Did you know stress and hair loss go hand-in-hand?
In fact, the two form a vicious cycle that can quickly spiral out of control.
Unfortunately, we live in a society full of external stressors.
Between relationships, jobs, and children, most women have more than their fair share to deal with.
But the problem is, these stressors eventually can contribute to and even cause substantial hair loss.
Keep reading to learn about stress-induced hair loss and what to do about it!
How Do You Know If Your Losing Hair From Stress?
Shedding of hair is a part of the body's normal cycle. According to American Academy of Dermatology the normal daily hair fall is 80-100. So if you notice that you are shedding hair too much than normal, that is a sign that you are possibly losing hair because of stress.
Different situations may trigger hair loss, such as injury, pregnancy, chronic illness, financial concerns, poor nutrition, surgery, relationship issues, death and overwhelmed. Also, some medications like antidepressants.
Hair loss due to stress usually happens after three months of the stressful events. And it takes time to grow back the hair.
Stress and Hair Loss Types
There are 4 types of stress-related hair loss relationships. Although not only stress plays the role of hair loss. The causes of stress may vary, we can sum the symptoms into these categories.
Trichotillomania is a severe psychological response to stress in which the sufferer literally pulls their own hair out.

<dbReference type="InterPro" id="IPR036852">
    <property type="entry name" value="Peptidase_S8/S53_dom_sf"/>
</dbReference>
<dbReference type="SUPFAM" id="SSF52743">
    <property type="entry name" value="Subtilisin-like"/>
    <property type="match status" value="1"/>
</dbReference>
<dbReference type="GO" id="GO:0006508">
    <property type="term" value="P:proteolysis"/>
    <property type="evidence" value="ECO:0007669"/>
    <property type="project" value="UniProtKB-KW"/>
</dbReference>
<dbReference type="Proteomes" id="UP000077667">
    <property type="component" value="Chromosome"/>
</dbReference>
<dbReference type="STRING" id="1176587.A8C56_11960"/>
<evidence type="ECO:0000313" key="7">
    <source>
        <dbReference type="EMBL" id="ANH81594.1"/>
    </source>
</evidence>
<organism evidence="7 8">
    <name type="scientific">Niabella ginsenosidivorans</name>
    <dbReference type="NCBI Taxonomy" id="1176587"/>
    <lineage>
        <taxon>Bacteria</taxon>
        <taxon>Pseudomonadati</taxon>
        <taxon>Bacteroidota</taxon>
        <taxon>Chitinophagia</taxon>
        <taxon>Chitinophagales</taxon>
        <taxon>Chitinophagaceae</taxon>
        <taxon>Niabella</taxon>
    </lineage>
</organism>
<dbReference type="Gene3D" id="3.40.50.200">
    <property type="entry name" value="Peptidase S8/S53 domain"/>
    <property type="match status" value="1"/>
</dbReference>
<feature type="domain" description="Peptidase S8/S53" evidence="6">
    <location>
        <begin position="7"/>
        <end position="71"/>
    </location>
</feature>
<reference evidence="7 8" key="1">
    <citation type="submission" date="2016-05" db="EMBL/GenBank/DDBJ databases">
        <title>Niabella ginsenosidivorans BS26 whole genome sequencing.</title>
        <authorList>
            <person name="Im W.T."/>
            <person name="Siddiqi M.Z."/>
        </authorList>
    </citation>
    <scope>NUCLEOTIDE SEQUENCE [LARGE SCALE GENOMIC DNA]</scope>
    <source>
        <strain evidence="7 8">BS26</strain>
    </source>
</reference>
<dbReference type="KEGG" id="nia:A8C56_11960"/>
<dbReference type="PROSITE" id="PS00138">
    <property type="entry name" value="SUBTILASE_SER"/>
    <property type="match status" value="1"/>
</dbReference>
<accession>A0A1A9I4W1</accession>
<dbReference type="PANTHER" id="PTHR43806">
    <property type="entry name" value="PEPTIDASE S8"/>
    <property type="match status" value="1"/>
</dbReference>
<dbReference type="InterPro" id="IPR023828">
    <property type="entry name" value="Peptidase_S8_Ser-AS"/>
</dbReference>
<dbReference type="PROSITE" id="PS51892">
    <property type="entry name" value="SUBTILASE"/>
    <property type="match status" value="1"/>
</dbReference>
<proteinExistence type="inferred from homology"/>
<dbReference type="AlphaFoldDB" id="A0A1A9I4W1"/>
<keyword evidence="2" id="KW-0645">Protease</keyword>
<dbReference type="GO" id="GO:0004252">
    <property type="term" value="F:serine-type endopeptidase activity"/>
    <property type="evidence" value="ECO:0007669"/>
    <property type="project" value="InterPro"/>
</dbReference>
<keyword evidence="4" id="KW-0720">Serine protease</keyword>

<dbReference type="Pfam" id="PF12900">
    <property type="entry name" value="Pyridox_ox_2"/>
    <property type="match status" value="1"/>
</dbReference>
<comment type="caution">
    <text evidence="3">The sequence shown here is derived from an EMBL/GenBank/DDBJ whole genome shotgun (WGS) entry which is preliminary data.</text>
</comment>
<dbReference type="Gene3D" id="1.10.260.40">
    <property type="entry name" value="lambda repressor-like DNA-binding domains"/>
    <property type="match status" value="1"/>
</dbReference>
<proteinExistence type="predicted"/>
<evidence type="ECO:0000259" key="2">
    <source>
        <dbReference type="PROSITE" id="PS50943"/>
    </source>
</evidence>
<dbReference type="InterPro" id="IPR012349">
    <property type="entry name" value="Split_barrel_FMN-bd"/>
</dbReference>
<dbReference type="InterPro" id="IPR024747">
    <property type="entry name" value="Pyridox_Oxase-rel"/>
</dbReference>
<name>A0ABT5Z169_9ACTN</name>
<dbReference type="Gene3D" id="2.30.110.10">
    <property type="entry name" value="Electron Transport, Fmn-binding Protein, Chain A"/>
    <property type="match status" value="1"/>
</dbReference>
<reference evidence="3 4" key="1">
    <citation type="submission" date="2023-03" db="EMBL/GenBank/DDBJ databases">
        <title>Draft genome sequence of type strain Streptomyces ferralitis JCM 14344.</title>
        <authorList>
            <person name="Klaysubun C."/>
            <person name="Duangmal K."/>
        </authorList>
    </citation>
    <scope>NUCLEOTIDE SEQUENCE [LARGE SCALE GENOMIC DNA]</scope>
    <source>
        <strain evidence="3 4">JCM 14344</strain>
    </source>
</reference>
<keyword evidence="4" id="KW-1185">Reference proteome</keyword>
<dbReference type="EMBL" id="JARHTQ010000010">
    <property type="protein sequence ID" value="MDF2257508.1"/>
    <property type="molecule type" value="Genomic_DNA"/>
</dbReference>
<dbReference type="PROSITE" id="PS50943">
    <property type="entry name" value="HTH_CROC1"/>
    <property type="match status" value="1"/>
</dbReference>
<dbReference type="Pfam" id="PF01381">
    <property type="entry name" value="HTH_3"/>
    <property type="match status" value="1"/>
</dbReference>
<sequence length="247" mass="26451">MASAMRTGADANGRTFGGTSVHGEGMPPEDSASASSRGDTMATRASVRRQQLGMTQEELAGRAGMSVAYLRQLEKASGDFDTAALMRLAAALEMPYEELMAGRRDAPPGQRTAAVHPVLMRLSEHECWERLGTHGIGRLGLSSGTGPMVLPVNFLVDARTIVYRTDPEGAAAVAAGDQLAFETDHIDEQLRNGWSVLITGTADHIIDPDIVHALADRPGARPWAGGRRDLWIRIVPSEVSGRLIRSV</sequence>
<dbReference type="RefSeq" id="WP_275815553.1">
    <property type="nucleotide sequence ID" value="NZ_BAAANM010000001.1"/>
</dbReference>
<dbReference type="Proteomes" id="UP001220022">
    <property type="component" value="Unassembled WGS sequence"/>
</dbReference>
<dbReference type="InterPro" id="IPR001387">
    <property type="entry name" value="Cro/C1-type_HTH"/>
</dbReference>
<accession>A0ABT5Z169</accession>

For that reason, hair loss is an indirect symptom of stress.
Moreover, people who suffer from trichotillomania pull hair from any area of their body.
Therapies and treatments include cognitive therapy, habit reversal training, and acceptance and commitment training.
Stress and hair loss, therefore, can commonly be seen affecting each other in telogen effluvium.
So, during telogen effluvium, stress forces hair into a constant resting phase.
At this point, the hair will begin to come out in handfuls, which understandably causes alarm.
Telogen effluvium is actually a sign that new hair is coming. Therefore, the only treatment necessary is understanding what caused it in the first place and avoiding it. From there, you just need to wait for the new hair to come in.
Alopecia areata is also a disorder in which a person experiences acute hair loss in various areas of their scalp.
This disorder happens when the immune system attacks hair follicles. And this usually occurs over the course of a few days.
In addition, Alopecia areata is often treated with corticosteroid injections and ointments, and other prescribed drugs that work to suppress the immune system and promote hair growth.
The Nocebo Effect
Finally, one of the biggest links between stress and hair loss rests in our minds.
The placebo effect in fact often recognized in medicinal studies, is when a person experiences positive side effects from taking a fake drug, simply because believe they will.
Placebo pills also have cured headaches, mental disorders, and even cancer as well.
The nocebo effect, alternatively, occurs when a person experiences negative side effects based on their belief.
Therefore, if you keep stressing about losing your hair, you will.